Growing up in the 1980s in North Saint Louis—an area with high rates of crime and poverty—Antajuan A. never imagined he would one day farm this area and that it would become a tool in a fight for social justice.
Antajuan works part-time delivering plants to office spaces; this allows him to be at home in University City with his three children and help with virtual learning during the pandemic. His wife is a nurse.
A little over five years ago, Antajuan joined New Roots Urban Farm, “an anti-profit collective” of farmers with a shared vision for human sustainability in the St. Louis Place neighborhood where he grew up. He farms the nearly one-third acre of land on Hogan Street, near North Market Street along with the three other members of the collective. Along with crops, the farm includes a greenhouse with an outdoor kitchen, chickens, and a small bee farm. A luffa gourd vine on an old tree trunk towers near the entrance.
New Roots has a community supported agriculture program (CSA) where customers buy shares in the season’s yield. Once bills are paid, New Roots gives away the majority of what they grow to food pantries and partners like STL Mutual Aid, a network of individuals providing aid for the common good. “Last year, I donated probably 50 pounds of veggies,” he says. “This year, I probably donated 250 pounds.”
Antajuan supports creativity and entrepreneurship—especially among people of color—at New Roots. Currently, about 20 different vendors sell their products at the urban farm. The pandemic forced him to cancel plans to have black female artists teach their craft during group events. He gets excited talking about how easy and fun it is to grow fruits, vegetables and flowers, and create products with them.
COVID-19 has also made it more difficult to get help. Last summer, Antajuan hosted groups from local universities and high schools. “Sometimes 5 to 15 girls would come help me weed the place or plant stuff,” he says. This year, there have been a handful of volunteers who stay socially distanced by working in different areas of the farm.
Kiss My Buttons
Antajuan has a side business making buttons with political messaging. During the Ferguson unrest in 2014, he stayed home with his children but he was able to share his voice. Using a machine he bought for a project with his kids, he made buttons to send with friends to protests. The buttons were a hit and hundreds more were requested.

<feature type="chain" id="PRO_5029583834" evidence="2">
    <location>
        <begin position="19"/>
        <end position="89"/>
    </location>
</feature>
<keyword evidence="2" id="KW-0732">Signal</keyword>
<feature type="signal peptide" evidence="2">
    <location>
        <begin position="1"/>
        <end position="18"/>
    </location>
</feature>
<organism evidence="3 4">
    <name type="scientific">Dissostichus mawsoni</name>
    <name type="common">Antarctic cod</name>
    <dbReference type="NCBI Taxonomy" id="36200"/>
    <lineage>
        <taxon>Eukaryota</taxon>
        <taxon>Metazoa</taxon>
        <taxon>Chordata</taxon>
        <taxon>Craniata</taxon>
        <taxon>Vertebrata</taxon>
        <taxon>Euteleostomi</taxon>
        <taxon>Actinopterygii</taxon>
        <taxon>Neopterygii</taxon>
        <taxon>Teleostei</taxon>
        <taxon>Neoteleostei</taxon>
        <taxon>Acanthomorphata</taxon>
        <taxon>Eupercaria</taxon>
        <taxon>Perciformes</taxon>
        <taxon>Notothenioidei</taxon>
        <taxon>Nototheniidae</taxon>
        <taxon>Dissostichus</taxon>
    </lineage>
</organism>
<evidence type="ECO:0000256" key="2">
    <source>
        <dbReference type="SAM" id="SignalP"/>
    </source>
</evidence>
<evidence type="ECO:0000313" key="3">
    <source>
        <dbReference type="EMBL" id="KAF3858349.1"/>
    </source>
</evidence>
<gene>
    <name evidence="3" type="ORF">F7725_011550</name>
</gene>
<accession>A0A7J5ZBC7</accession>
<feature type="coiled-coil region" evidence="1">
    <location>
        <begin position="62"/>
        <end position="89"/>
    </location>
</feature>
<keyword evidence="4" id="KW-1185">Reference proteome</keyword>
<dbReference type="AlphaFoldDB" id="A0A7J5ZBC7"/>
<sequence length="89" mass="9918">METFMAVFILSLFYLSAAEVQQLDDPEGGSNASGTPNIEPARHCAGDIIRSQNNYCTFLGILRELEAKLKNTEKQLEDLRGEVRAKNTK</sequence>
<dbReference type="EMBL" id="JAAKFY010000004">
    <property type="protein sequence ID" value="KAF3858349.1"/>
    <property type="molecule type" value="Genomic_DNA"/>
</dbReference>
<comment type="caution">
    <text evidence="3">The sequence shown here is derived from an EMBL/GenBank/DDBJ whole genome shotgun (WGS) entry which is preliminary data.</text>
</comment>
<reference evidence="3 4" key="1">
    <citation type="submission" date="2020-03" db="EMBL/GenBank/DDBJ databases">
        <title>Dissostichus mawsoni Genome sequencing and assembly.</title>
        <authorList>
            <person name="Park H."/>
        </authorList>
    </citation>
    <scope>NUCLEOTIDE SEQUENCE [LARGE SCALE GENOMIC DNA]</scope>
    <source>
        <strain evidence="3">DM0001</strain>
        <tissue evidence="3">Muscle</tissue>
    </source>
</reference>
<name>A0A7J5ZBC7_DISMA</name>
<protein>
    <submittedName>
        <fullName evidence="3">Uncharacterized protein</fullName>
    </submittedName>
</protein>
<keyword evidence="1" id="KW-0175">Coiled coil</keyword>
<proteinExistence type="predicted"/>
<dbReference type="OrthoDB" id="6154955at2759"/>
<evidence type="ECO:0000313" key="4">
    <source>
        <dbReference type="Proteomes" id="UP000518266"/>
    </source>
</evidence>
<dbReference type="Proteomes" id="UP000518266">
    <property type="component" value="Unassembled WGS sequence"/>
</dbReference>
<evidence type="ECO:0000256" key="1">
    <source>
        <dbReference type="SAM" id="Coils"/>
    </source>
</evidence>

Since then, his buttons have been requested as far as Costa Rica and shared with the cast of The Walking Dead television series. His buttons can be purchased in coffee shops around the area, including MoKaBe’s Coffeehouse in St. Louis city.
His most popular buttons—both before COVID and now—are the anti-Trump ones. “I have a wide variety of people who love those. Little, cute old white ladies in the suburbs or guys in the city,” he says.
Involvement with New Roots inspired Antajuan to start a garden and raise animals for food, including chickens, rabbits, and ducks (as many as 25 ducks at one time!) in his own backyard. One benefit of having animals is the manure they provide as fertilizer for his garden. He takes comfort in knowing exactly what he puts inside his animals. “We don’t get that security with what we buy in the store,” he explains.
Antajuan thinks everyone should know where their food comes from, and he is focused on encouraging people of color, particularly young people. “I didn’t see black men gardening when I was a kid. That probably would’ve changed my life,” he says.
Preferring the term “food apartheid” to “food desert”, Antajuan explains that the lack of quality food is not a natural phenomenon, but instead a result of purposeful systemic racism. He believes better physical and mental care, including better nutrition and exercise, would reduce violence.
A lot of what Antajuan does is out of his affection for his mother, who instilled a sense of giving back to others. Twice as a child, his family was given a place to stay at a shelter founded by Sister Mary Ann McGivern. Recently, Antajuan created a small free pantry named in her honor at the community garden at 17th & Mullanphy Streets. A sign next to it says, “Take what you need, leave what you can.”
Antajuan hopes to complete a permaculture design course that was interrupted by the pandemic. Permaculture is a set of design principles to use, or simulate, natural ecosystems. The course instructor is offering land to people of color, including an acre to Antajuan, to help rejuvenate the soil on Confluence Farms in Florissant, near the Missouri River. Antajuan looks forward to talking to tour groups again about the benefits of urban farming for everyone—regardless of age, gender, or race. He laughs, “I love seeing my tough homeboys get excited about my ducks or a baby rabbit. It makes me all fuzzy inside.”